Before 2017

Recently Appointed NDGA Judge Finds Electronic Payment Processing Patents Invalid Under Section 101

Caselas, LLC v. VeriFone, Inc., Civil Action No. 1:21-cv-03834 (N.D. Ga., Aug. 30, 2022)

Judge Victoria Calvert, in a series of orders on pending motions to dismiss, found five patents directed to electronic payment processing invalid under 35 U.S.C. § 101 as directed to ineligible subject matter.  The decisions are Judge Calvert’s first dealing with substantive patent issues since joining the bench.

Caselas, LLC, one of many entities owned by inventor Raymond Antony Joao, has actively pursued litigation in a number of districts dating back to the end of 2020 against financial institutions over alleged infringement of five electronic payment processing-related patents  – U.S. Patent Numbers 7,529,698 (“the ’698 Patent”); 7,661,585 (“the ’585 Patent”); 9,117,206 (“the ’206 Patent”); 9,117,230 (“the ’230 Patent”); and 9,715,691 (“the ’691 Patent”). The suits generally deal with the integration of charge-back data in electronic payment processing, used by many banks throughout the country. 

Caselas filed eight suits in the Northern District of Georgia in August and September 2021, four of which were still active when Judge Calvert took the bench and had them assigned to her. VeriFone, Inc. and two other defendants filed early motions to dismiss for failure to state a claim based on Section 101, which the Court granted on August 30, 2022.

The dismissal found that Caselas’ asserted claims on electronic payment processing patents encompassed unpatentable subject matter directed toward an abstract idea. Relying on Alice Corp. v. CLS Bank International, 573 U.S. 208 (2014), Judge Calvert reduced the plaintiff’s patents to nominal advancements in computerized underwriting:

“The Representative Claim, which comprises using a computer to receive information about a credit account prior to the consummation of a transaction, process the information, generate a report about prior transactions where the account was involved with a charge-back, and transmit the report, essentially describes underwriting. … It should go without saying that underwriting is a foundational concept in commerce. … [while c]onducting underwriting via the point-of-sale device is no doubt convenient, ‘[t]he introduction of a computer into the claims does not alter the analysis.’ Alice, 573 U.S. at 221. The bottom line here is that the Asserted Patents claim methods and apparatuses which check whether a credit card user has previously charged-back a prior transaction and provide this information to the end user. This is no more than stating the abstract concept of underwriting and stating ‘apply it.’”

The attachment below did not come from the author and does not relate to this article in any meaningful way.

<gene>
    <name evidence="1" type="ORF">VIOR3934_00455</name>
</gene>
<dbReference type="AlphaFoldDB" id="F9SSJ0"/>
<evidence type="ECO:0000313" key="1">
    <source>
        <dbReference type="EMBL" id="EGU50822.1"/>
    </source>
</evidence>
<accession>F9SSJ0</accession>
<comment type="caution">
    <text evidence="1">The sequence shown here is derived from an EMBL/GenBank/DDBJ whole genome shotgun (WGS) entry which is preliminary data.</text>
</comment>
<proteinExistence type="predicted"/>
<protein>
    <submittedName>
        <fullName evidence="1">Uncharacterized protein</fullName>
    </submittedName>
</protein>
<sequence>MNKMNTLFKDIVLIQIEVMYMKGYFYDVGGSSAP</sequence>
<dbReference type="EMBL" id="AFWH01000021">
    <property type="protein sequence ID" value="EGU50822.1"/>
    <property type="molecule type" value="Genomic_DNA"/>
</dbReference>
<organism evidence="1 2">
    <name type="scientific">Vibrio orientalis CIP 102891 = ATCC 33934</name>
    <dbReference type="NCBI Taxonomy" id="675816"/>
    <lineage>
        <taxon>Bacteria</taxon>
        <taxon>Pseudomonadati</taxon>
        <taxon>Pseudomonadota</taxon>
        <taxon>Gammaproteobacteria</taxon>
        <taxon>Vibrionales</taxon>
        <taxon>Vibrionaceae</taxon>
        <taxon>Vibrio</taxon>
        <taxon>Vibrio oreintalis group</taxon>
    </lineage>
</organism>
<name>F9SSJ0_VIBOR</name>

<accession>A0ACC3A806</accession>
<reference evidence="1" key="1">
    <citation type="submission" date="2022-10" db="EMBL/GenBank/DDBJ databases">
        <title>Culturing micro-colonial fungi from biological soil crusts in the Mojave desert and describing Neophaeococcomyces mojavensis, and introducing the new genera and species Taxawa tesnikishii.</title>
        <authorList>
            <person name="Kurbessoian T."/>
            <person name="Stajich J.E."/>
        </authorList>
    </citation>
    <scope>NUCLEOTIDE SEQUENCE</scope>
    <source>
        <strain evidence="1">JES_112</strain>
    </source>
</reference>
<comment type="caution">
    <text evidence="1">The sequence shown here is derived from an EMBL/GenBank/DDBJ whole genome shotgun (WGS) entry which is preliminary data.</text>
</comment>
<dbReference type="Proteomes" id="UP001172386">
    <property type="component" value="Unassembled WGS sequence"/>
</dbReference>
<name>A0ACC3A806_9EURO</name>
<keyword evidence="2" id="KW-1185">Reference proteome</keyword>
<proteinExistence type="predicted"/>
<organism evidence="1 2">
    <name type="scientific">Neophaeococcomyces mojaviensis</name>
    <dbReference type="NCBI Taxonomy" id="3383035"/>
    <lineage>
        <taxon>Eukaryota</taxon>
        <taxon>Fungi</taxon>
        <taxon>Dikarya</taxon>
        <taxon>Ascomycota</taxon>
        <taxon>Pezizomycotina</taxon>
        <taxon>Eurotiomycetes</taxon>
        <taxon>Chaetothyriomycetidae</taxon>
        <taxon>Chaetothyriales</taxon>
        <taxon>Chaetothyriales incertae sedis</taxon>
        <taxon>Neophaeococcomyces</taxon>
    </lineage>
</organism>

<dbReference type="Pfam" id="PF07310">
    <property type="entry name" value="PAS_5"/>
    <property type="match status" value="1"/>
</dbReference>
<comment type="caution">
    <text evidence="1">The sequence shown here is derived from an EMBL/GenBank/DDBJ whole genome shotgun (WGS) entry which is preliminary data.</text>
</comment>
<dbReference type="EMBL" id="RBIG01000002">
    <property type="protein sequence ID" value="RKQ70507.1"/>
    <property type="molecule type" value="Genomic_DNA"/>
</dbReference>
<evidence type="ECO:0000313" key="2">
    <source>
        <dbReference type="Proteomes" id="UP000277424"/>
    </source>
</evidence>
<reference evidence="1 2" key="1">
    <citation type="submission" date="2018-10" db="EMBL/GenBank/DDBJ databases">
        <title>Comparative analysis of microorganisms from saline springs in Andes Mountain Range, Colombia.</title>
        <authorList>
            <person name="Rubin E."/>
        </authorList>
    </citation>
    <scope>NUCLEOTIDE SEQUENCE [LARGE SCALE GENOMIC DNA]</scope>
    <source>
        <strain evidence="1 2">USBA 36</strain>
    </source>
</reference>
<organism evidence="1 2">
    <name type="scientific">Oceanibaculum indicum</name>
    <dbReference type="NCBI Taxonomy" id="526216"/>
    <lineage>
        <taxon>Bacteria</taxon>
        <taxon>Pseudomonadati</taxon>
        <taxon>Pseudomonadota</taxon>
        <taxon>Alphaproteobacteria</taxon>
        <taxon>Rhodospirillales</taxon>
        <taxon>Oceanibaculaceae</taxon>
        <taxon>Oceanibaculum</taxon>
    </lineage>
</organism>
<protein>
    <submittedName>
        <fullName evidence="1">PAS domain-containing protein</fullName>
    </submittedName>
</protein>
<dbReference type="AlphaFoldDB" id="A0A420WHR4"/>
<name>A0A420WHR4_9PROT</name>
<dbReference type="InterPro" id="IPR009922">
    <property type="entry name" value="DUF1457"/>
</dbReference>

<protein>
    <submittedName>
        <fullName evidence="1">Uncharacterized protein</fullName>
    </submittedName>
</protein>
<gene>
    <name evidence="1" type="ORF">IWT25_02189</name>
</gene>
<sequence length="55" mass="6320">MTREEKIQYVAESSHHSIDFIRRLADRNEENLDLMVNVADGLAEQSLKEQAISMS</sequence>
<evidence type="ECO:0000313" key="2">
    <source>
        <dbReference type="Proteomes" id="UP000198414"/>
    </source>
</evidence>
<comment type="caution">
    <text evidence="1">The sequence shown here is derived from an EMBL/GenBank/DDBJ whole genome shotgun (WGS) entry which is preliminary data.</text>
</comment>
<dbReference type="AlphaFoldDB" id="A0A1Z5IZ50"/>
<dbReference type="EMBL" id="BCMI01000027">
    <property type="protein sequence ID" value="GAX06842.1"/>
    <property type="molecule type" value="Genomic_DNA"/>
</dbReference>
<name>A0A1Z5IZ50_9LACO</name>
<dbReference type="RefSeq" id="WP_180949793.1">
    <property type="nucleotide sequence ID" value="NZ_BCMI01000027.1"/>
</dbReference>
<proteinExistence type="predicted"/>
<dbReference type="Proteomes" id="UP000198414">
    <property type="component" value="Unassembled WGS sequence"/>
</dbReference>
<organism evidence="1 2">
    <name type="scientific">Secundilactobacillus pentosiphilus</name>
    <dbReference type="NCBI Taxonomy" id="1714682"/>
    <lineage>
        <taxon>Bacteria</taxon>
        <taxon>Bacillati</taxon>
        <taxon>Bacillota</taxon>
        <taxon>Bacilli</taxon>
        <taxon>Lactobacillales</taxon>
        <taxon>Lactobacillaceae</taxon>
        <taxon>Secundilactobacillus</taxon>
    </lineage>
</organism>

In the same order, the Judge found the representative claim “remarkably similar to other claims which Courts have found to be directed to abstract ideas.”

Notably, Judge Calvert opted against appointing a Special Master, which is relatively common practice in patent cases in this district. She then entered orders in the related pending cases involving other Georgia businesses, and even sua sponte entered summary judgment of invalidity in Caselas’ case against Synovus Bank, incorporating the reasoning set forth in the VeriFone decision.

Caselas, LLC v. Defyne Holdings, LLC, No. 1:21-cv03480-VMC (N.D. Ga.); Caselas, LLC v. Synovus Financial Corp., No. 1:21-cv-03828- VMC (N.D. Ga.); Caselas, LLC v. Georgia’s Own Credit Union, No. 1:21-cv-03829- VMC (N.D. Ga.).

In the weeks since, Caselas filed a notice of appeal of this decision to the Federal Circuit, but then subsequently sought reconsideration by Judge Calvert based on the U.S. Court of Appeals for the Federal Circuit’s recent decision interpreting Alice in Cooperative Entertainment, Inc. v. Kollective Technology, Inc., 50 F.4th 127, 130 (Fed. Cir. 2022).  Judge Calvert quickly swatted away the motion for reconsideration, finding that:

“Even taking into account Kollective, the Court concludes it applied the proper legal standard, Caselas just disagrees with the Court’s conclusion under that standard. But a motion for reconsideration may not be used ‘to present the court with arguments already heard and dismissed or to repackage familiar arguments to test whether the court will change its mind.’ Bryan, 246 F. Supp. 2d at 1259.”

Caselas’ appeal to the Federal Circuit is now pending. In the meantime, one of the asserted patents, the ‘691 patent, has been found unpatentable by the Patent Trial and Appeal Board as obvious in view of the prior art.  (Unified Patents, LLC v. Caselas, LLC, CaseIPR2021-00799, P.T.A.B.)

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